Assem Allam: Hull City owner prepared to stop spending
Hull City owner Assem Allam says he will not invest a penny more in the club unless he wins an appeal to the Football Association to change their name to Hull Tigers.
Allam, 75, believes a name change will improve the club's brand, helping it "to go global".
"That [the spending] stops now. It has to stop," Allam told BBC Sport.
"I won't pay out if I cannot create income. That is called 'throwing money at it'."
Allam, who lost his original case to change the name in April, added: "I won't throw money at a problem. I want to deal with the problem."
Hull spent more than £30m in the summer, with striker Abel Hernandez arriving for a club record fee. It remains to be seen if the issue over the club's name will be resolved before January, although a verdict on the appeal should be reached in November.
Allam was not able to comment on the appeal, but it is understood Hull believe the FA's decision to introduce a consultation with fans may have prejudiced the case. All previous cases lodged with the FA had not consulted with the views of supporters.
In the short term, the club is up for sale and Allam said there had been a number of interested parties.
"We have had interest but it was not from what I would like to call good homes," he said.
"This club means a lot to me. I will do my best to sell it to a good home."
Allam admitted he did not want to sell a club he saved from administration in 2010, but felt he had no choice.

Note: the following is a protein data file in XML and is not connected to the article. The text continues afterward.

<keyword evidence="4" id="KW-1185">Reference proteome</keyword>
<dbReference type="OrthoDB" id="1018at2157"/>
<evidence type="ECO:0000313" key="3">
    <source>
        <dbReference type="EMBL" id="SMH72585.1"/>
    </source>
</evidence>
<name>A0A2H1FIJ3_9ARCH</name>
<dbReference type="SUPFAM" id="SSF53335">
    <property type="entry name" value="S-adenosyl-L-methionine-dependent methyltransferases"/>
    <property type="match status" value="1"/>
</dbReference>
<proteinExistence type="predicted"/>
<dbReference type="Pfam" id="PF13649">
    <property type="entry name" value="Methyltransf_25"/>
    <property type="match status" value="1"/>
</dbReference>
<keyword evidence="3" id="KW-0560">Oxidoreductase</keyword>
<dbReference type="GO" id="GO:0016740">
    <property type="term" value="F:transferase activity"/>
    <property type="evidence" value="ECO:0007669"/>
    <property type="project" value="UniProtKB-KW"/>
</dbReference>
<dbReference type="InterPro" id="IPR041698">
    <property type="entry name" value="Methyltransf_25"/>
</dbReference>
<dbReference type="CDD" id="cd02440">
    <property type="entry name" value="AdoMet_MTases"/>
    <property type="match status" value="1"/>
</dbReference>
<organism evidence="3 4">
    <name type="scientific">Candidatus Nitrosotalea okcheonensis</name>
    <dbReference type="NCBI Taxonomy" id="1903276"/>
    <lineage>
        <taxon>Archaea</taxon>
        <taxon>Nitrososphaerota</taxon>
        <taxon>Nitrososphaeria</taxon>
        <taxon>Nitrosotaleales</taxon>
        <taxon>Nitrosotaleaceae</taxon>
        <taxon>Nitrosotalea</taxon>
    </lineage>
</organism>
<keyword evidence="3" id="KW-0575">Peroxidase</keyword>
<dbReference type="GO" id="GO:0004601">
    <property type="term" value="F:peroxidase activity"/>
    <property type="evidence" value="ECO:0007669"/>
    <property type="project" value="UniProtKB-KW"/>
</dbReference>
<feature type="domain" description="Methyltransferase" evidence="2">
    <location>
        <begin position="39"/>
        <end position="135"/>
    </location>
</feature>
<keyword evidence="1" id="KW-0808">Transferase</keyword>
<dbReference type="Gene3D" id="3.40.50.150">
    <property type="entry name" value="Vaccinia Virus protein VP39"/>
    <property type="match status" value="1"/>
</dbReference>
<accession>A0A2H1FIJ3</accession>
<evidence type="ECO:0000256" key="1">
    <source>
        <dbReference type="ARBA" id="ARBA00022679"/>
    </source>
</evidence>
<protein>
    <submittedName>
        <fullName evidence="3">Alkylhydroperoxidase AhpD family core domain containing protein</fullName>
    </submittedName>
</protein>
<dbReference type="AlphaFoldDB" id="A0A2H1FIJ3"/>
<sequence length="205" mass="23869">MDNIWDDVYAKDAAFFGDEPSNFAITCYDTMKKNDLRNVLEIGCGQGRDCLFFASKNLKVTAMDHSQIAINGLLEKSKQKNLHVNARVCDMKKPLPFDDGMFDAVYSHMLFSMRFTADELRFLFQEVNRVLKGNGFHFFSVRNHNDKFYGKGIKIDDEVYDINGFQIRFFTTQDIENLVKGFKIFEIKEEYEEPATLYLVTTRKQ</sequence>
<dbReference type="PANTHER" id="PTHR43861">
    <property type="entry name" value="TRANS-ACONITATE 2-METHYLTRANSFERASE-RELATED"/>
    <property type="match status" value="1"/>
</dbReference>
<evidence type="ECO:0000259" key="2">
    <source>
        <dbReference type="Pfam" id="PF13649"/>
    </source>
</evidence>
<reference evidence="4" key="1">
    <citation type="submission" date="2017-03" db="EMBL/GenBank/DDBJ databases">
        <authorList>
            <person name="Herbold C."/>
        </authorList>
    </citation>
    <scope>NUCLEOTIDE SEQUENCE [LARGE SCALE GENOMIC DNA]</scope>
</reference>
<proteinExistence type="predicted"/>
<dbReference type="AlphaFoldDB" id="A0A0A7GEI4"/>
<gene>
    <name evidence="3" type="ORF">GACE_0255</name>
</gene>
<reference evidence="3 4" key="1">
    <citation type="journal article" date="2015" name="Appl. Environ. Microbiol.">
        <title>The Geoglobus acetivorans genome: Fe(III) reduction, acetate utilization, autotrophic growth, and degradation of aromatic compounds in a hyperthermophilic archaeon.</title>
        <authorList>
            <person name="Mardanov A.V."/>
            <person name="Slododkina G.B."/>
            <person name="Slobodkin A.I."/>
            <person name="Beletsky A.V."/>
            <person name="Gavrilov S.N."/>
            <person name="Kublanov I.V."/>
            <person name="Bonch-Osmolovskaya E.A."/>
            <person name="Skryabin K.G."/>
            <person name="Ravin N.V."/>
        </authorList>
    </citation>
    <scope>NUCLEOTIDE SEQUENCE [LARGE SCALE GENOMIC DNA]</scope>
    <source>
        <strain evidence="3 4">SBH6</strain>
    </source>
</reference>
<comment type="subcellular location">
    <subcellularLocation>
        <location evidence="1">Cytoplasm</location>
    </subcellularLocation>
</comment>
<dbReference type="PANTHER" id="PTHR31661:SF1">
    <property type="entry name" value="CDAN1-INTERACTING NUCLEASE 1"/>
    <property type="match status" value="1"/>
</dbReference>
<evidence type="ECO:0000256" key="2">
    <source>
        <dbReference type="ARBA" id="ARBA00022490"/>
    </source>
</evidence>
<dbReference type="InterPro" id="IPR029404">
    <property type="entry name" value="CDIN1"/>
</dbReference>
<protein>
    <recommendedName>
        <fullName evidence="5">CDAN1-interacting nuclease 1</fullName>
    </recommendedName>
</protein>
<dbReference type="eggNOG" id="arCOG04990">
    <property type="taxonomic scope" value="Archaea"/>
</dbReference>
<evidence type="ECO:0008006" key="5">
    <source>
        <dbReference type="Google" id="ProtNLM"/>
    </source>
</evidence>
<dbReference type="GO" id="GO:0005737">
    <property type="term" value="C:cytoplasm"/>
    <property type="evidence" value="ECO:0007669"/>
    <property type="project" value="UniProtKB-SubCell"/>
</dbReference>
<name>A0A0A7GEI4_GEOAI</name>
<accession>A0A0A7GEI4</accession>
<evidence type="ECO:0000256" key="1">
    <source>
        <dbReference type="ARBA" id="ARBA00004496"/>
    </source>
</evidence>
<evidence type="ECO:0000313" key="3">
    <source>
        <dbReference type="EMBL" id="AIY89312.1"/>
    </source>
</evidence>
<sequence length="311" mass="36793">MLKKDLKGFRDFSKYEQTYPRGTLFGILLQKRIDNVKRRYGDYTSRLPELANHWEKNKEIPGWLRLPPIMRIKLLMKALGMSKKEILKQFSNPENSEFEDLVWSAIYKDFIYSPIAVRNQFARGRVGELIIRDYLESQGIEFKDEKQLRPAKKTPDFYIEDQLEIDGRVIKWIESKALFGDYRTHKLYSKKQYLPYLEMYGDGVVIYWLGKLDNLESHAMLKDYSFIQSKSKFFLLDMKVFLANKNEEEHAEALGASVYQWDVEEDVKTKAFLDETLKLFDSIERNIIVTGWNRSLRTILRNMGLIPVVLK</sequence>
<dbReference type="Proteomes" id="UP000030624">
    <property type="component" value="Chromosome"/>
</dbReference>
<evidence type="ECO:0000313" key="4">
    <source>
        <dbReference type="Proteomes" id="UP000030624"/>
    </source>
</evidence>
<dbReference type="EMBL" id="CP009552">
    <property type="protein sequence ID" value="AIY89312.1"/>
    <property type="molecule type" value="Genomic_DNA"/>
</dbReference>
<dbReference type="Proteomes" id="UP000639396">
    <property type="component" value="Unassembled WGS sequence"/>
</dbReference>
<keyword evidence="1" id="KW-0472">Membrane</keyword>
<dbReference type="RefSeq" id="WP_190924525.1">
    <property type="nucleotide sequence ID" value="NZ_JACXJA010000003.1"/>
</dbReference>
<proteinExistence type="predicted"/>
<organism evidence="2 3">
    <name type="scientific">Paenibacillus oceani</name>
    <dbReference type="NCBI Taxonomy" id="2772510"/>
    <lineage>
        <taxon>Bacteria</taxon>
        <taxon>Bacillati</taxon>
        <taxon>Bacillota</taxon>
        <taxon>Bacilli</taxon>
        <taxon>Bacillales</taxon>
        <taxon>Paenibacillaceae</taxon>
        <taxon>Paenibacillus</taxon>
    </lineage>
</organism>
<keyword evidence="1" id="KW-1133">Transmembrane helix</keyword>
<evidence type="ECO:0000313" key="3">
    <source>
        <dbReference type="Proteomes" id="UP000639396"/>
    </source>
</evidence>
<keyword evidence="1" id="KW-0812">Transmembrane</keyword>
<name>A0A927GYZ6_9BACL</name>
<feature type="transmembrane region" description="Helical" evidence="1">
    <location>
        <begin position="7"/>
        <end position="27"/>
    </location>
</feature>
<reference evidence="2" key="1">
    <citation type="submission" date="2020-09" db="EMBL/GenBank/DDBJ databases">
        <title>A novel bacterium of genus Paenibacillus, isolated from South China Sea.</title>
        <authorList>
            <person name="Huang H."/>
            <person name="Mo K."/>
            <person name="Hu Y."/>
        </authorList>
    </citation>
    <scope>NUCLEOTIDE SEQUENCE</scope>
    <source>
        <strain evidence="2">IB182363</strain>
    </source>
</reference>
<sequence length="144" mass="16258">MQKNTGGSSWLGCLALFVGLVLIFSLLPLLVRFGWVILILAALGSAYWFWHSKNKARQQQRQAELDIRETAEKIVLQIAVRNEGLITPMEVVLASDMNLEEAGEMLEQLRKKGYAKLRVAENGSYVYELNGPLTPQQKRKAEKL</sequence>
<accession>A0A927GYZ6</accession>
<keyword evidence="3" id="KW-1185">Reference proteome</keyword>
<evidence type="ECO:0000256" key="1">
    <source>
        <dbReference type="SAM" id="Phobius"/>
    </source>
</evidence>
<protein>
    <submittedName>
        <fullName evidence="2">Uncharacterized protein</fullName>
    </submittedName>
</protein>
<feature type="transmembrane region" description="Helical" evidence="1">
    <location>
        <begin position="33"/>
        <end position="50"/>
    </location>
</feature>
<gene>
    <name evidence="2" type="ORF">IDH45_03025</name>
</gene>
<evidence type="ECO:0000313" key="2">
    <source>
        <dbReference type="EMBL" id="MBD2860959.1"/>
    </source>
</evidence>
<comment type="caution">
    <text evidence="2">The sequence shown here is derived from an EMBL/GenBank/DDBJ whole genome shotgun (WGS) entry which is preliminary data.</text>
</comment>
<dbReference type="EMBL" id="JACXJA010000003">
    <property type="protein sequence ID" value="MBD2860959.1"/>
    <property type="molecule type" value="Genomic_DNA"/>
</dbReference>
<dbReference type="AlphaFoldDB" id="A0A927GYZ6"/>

"To take the club global, you need a strong name. I don't want to create a new name. I do not want to change it from Hull City Tigers to Hull Viking, or Hull Allam or Hull whatever.
"For 110 years, the club has had City and it has had Tigers in the name.
"Now we want to shorten the name to go global - like Coca-Cola, like Twitter, like Google. You will never make it if your name is Hull City Association Football Club Tigers Ltd. You will never make it."
Allam admitted one sponsor had agreed a deal on the basis that the name was shortened to Hull Tigers.
"One of the sponsors offered, in writing, without mentioning names," Allam said. "The day we lost the FA ruling, they withdrew their offer.
"The replacement bid was £1m a year less for the first two years. Am I supposed to pay this? To cover this? The answer is no."
The Egyptian estimates he has invested more than £70m of his own money into the club since he bought it in 2010.
"I have never been a football fan," he added. "I am still not a football fan. I am a community fan.
"I got involved only because the media started to talk about administration for the club, going under, whether it would survive or not. I thought 'football is a big, big thing for the community here'."
Watch the full interview on Football Focus, Saturday 4 October, 12:10 BST on BBC One, BBC One HD and the BBC Sport website.
|Assem Allam in focus|
|Allam was born in Egypt but came to England in the 1960s. He studied economics at the University of Hull and has remained in the city since.||In 2014, the Allam family was ranked 295th in the UK on the Sunday Times Rich List with an estimated worth of £320m.|
|Allam joined the firm Tempest Diesels as finance director in the late 1970s and later bought the company. He renamed the business, which manufactures and supplies generators, Allam Marine.||Allam has broken Hull City's transfer record on four occasions since taking charge of the club in 2010, the most recent being the reported £10m paid for Uruguay striker Abel Hernandez.|